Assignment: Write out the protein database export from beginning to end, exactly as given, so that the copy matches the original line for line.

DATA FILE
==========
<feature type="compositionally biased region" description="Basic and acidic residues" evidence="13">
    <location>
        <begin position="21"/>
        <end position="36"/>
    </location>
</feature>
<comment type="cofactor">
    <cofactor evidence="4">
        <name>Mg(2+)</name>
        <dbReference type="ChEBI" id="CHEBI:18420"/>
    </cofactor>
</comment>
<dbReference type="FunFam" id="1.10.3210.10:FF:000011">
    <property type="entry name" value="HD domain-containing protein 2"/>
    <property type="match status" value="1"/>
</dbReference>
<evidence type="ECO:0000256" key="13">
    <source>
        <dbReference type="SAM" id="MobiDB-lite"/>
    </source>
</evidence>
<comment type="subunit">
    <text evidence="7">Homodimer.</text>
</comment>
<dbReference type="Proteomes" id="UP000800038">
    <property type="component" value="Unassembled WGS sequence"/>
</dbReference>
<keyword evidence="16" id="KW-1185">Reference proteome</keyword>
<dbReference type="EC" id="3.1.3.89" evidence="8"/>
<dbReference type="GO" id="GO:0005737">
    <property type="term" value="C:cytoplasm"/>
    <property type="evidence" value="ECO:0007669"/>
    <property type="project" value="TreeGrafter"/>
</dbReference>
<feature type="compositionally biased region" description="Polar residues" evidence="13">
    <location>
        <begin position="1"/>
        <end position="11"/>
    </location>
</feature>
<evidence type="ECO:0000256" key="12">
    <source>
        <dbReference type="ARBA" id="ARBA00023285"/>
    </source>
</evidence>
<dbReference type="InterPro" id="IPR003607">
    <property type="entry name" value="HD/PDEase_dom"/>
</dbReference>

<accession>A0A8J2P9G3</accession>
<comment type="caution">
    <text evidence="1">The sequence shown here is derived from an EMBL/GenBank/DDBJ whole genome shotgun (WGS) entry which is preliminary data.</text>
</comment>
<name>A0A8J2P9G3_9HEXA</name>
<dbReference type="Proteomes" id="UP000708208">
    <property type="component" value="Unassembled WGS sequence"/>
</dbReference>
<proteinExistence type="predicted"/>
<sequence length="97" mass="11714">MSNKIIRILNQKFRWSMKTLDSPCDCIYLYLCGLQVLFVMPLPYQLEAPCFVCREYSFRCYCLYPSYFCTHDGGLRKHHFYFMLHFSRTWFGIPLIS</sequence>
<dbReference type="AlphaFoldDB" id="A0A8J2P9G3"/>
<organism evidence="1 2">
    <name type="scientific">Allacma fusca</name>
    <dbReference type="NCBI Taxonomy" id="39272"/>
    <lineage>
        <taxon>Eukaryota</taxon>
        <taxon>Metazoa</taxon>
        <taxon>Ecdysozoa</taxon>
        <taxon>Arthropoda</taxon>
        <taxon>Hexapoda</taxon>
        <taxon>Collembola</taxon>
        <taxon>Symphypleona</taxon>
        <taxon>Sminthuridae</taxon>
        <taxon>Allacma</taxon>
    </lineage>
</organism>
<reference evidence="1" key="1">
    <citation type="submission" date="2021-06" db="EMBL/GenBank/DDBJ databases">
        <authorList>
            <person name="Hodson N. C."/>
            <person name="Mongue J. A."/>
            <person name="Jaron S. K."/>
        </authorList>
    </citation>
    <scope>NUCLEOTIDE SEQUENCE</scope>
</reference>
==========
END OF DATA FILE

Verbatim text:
<feature type="compositionally biased region" description="Basic and acidic residues" evidence="13">
    <location>
        <begin position="21"/>
        <end position="36"/>
    </location>
</feature>
<comment type="cofactor">
    <cofactor evidence="4">
        <name>Mg(2+)</name>
        <dbReference type="ChEBI" id="CHEBI:18420"/>
    </cofactor>
</comment>
<dbReference type="FunFam" id="1.10.3210.10:FF:000011">
    <property type="entry name" value="HD domain-containing protein 2"/>
    <property type="match status" value="1"/>
</dbReference>
<evidence type="ECO:0000256" key="13">
    <source>
        <dbReference type="SAM" id="MobiDB-lite"/>
    </source>
</evidence>
<comment type="subunit">
    <text evidence="7">Homodimer.</text>
</comment>
<dbReference type="Proteomes" id="UP000800038">
    <property type="component" value="Unassembled WGS sequence"/>
</dbReference>
<keyword evidence="16" id="KW-1185">Reference proteome</keyword>
<dbReference type="EC" id="3.1.3.89" evidence="8"/>
<dbReference type="GO" id="GO:0005737">
    <property type="term" value="C:cytoplasm"/>
    <property type="evidence" value="ECO:0007669"/>
    <property type="project" value="TreeGrafter"/>
</dbReference>
<feature type="compositionally biased region" description="Polar residues" evidence="13">
    <location>
        <begin position="1"/>
        <end position="11"/>
    </location>
</feature>
<evidence type="ECO:0000256" key="12">
    <source>
        <dbReference type="ARBA" id="ARBA00023285"/>
    </source>
</evidence>
<dbReference type="InterPro" id="IPR003607">
    <property type="entry name" value="HD/PDEase_dom"/>
</dbReference>

<accession>A0A8J2P9G3</accession>
<comment type="caution">
    <text evidence="1">The sequence shown here is derived from an EMBL/GenBank/DDBJ whole genome shotgun (WGS) entry which is preliminary data.</text>
</comment>
<name>A0A8J2P9G3_9HEXA</name>
<dbReference type="Proteomes" id="UP000708208">
    <property type="component" value="Unassembled WGS sequence"/>
</dbReference>
<proteinExistence type="predicted"/>
<sequence length="97" mass="11714">MSNKIIRILNQKFRWSMKTLDSPCDCIYLYLCGLQVLFVMPLPYQLEAPCFVCREYSFRCYCLYPSYFCTHDGGLRKHHFYFMLHFSRTWFGIPLIS</sequence>
<dbReference type="AlphaFoldDB" id="A0A8J2P9G3"/>
<organism evidence="1 2">
    <name type="scientific">Allacma fusca</name>
    <dbReference type="NCBI Taxonomy" id="39272"/>
    <lineage>
        <taxon>Eukaryota</taxon>
        <taxon>Metazoa</taxon>
        <taxon>Ecdysozoa</taxon>
        <taxon>Arthropoda</taxon>
        <taxon>Hexapoda</taxon>
        <taxon>Collembola</taxon>
        <taxon>Symphypleona</taxon>
        <taxon>Sminthuridae</taxon>
        <taxon>Allacma</taxon>
    </lineage>
</organism>
<reference evidence="1" key="1">
    <citation type="submission" date="2021-06" db="EMBL/GenBank/DDBJ databases">
        <authorList>
            <person name="Hodson N. C."/>
            <person name="Mongue J. A."/>
            <person name="Jaron S. K."/>
        </authorList>
    </citation>
    <scope>NUCLEOTIDE SEQUENCE</scope>
</reference>